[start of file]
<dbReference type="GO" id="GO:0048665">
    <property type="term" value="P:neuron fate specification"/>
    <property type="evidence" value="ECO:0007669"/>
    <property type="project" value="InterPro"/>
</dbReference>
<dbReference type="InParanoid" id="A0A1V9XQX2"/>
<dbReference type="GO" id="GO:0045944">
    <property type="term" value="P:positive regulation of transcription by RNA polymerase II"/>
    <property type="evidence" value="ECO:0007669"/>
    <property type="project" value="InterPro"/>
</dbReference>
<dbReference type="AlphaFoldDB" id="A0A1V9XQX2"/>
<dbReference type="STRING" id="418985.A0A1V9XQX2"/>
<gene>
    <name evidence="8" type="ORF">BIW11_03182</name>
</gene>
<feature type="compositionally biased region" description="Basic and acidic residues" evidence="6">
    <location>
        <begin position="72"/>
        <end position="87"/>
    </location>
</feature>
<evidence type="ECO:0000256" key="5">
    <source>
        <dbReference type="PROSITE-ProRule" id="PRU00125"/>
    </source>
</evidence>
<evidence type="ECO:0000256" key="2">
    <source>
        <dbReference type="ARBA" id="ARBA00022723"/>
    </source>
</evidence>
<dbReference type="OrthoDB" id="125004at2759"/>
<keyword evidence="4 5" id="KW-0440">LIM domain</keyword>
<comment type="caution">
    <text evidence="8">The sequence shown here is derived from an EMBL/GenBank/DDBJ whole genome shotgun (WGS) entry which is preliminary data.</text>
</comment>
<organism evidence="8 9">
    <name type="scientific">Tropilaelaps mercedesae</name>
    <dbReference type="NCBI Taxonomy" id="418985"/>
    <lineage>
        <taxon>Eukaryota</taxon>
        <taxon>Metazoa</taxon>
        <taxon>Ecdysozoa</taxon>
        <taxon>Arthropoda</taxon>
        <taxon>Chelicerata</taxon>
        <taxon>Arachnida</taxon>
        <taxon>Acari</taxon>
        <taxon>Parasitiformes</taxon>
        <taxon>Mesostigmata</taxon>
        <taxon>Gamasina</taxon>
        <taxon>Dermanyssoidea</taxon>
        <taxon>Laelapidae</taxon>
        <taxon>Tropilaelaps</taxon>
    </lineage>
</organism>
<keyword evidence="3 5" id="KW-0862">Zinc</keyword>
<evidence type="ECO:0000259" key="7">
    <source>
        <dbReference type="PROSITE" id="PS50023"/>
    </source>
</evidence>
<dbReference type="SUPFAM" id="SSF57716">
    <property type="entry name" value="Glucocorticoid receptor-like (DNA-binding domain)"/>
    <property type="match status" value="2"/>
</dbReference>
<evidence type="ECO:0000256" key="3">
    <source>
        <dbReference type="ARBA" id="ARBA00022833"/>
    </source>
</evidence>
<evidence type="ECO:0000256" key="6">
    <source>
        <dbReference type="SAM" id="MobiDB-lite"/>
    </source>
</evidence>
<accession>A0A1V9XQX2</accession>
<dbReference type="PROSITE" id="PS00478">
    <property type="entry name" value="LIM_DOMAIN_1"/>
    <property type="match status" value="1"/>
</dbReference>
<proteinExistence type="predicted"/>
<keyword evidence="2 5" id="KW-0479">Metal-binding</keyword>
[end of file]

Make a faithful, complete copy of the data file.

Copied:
<dbReference type="GO" id="GO:0048665">
    <property type="term" value="P:neuron fate specification"/>
    <property type="evidence" value="ECO:0007669"/>
    <property type="project" value="InterPro"/>
</dbReference>
<dbReference type="InParanoid" id="A0A1V9XQX2"/>
<dbReference type="GO" id="GO:0045944">
    <property type="term" value="P:positive regulation of transcription by RNA polymerase II"/>
    <property type="evidence" value="ECO:0007669"/>
    <property type="project" value="InterPro"/>
</dbReference>
<dbReference type="AlphaFoldDB" id="A0A1V9XQX2"/>
<dbReference type="STRING" id="418985.A0A1V9XQX2"/>
<gene>
    <name evidence="8" type="ORF">BIW11_03182</name>
</gene>
<feature type="compositionally biased region" description="Basic and acidic residues" evidence="6">
    <location>
        <begin position="72"/>
        <end position="87"/>
    </location>
</feature>
<evidence type="ECO:0000256" key="5">
    <source>
        <dbReference type="PROSITE-ProRule" id="PRU00125"/>
    </source>
</evidence>
<evidence type="ECO:0000256" key="2">
    <source>
        <dbReference type="ARBA" id="ARBA00022723"/>
    </source>
</evidence>
<dbReference type="OrthoDB" id="125004at2759"/>
<keyword evidence="4 5" id="KW-0440">LIM domain</keyword>
<comment type="caution">
    <text evidence="8">The sequence shown here is derived from an EMBL/GenBank/DDBJ whole genome shotgun (WGS) entry which is preliminary data.</text>
</comment>
<organism evidence="8 9">
    <name type="scientific">Tropilaelaps mercedesae</name>
    <dbReference type="NCBI Taxonomy" id="418985"/>
    <lineage>
        <taxon>Eukaryota</taxon>
        <taxon>Metazoa</taxon>
        <taxon>Ecdysozoa</taxon>
        <taxon>Arthropoda</taxon>
        <taxon>Chelicerata</taxon>
        <taxon>Arachnida</taxon>
        <taxon>Acari</taxon>
        <taxon>Parasitiformes</taxon>
        <taxon>Mesostigmata</taxon>
        <taxon>Gamasina</taxon>
        <taxon>Dermanyssoidea</taxon>
        <taxon>Laelapidae</taxon>
        <taxon>Tropilaelaps</taxon>
    </lineage>
</organism>
<keyword evidence="3 5" id="KW-0862">Zinc</keyword>
<evidence type="ECO:0000259" key="7">
    <source>
        <dbReference type="PROSITE" id="PS50023"/>
    </source>
</evidence>
<dbReference type="SUPFAM" id="SSF57716">
    <property type="entry name" value="Glucocorticoid receptor-like (DNA-binding domain)"/>
    <property type="match status" value="2"/>
</dbReference>
<evidence type="ECO:0000256" key="3">
    <source>
        <dbReference type="ARBA" id="ARBA00022833"/>
    </source>
</evidence>
<evidence type="ECO:0000256" key="6">
    <source>
        <dbReference type="SAM" id="MobiDB-lite"/>
    </source>
</evidence>
<accession>A0A1V9XQX2</accession>
<dbReference type="PROSITE" id="PS00478">
    <property type="entry name" value="LIM_DOMAIN_1"/>
    <property type="match status" value="1"/>
</dbReference>
<proteinExistence type="predicted"/>
<keyword evidence="2 5" id="KW-0479">Metal-binding</keyword>